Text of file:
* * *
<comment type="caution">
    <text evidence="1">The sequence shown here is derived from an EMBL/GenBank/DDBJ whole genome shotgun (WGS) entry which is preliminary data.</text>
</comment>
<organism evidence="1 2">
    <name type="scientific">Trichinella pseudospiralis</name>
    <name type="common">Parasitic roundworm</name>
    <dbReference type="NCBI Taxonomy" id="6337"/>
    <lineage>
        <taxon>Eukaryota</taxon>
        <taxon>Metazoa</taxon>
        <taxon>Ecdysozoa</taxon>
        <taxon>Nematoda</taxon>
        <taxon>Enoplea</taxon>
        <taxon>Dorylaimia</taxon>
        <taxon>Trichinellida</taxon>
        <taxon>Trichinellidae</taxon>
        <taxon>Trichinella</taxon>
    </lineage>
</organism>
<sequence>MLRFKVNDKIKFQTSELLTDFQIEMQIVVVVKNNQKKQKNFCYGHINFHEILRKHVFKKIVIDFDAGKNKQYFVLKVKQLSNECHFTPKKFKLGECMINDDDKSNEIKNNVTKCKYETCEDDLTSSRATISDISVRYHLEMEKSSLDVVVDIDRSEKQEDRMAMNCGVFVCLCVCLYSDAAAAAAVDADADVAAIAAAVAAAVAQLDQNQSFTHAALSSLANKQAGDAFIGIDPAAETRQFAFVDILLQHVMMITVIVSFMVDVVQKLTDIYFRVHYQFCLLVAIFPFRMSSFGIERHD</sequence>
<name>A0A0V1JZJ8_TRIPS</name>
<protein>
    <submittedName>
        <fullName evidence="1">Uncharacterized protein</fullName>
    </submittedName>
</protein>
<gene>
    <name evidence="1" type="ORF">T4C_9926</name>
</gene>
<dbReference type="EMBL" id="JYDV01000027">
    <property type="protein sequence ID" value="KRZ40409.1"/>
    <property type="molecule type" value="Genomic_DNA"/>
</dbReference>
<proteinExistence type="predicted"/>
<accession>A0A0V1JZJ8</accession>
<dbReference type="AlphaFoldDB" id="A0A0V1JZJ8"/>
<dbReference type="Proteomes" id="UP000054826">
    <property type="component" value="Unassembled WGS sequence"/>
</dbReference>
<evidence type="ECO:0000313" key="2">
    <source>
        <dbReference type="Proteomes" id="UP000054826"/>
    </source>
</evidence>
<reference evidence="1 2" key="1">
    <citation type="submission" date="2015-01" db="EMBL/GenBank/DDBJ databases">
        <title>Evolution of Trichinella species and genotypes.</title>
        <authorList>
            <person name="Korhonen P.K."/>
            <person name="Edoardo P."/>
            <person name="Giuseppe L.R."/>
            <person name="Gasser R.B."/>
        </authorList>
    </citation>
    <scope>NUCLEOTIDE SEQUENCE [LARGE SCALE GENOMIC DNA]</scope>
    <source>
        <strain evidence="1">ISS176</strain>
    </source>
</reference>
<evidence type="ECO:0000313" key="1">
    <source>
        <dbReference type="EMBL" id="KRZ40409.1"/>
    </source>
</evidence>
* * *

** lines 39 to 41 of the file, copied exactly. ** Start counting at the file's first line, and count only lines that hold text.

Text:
</dbReference>
<evidence type="ECO:0000313" key="2">
    <source>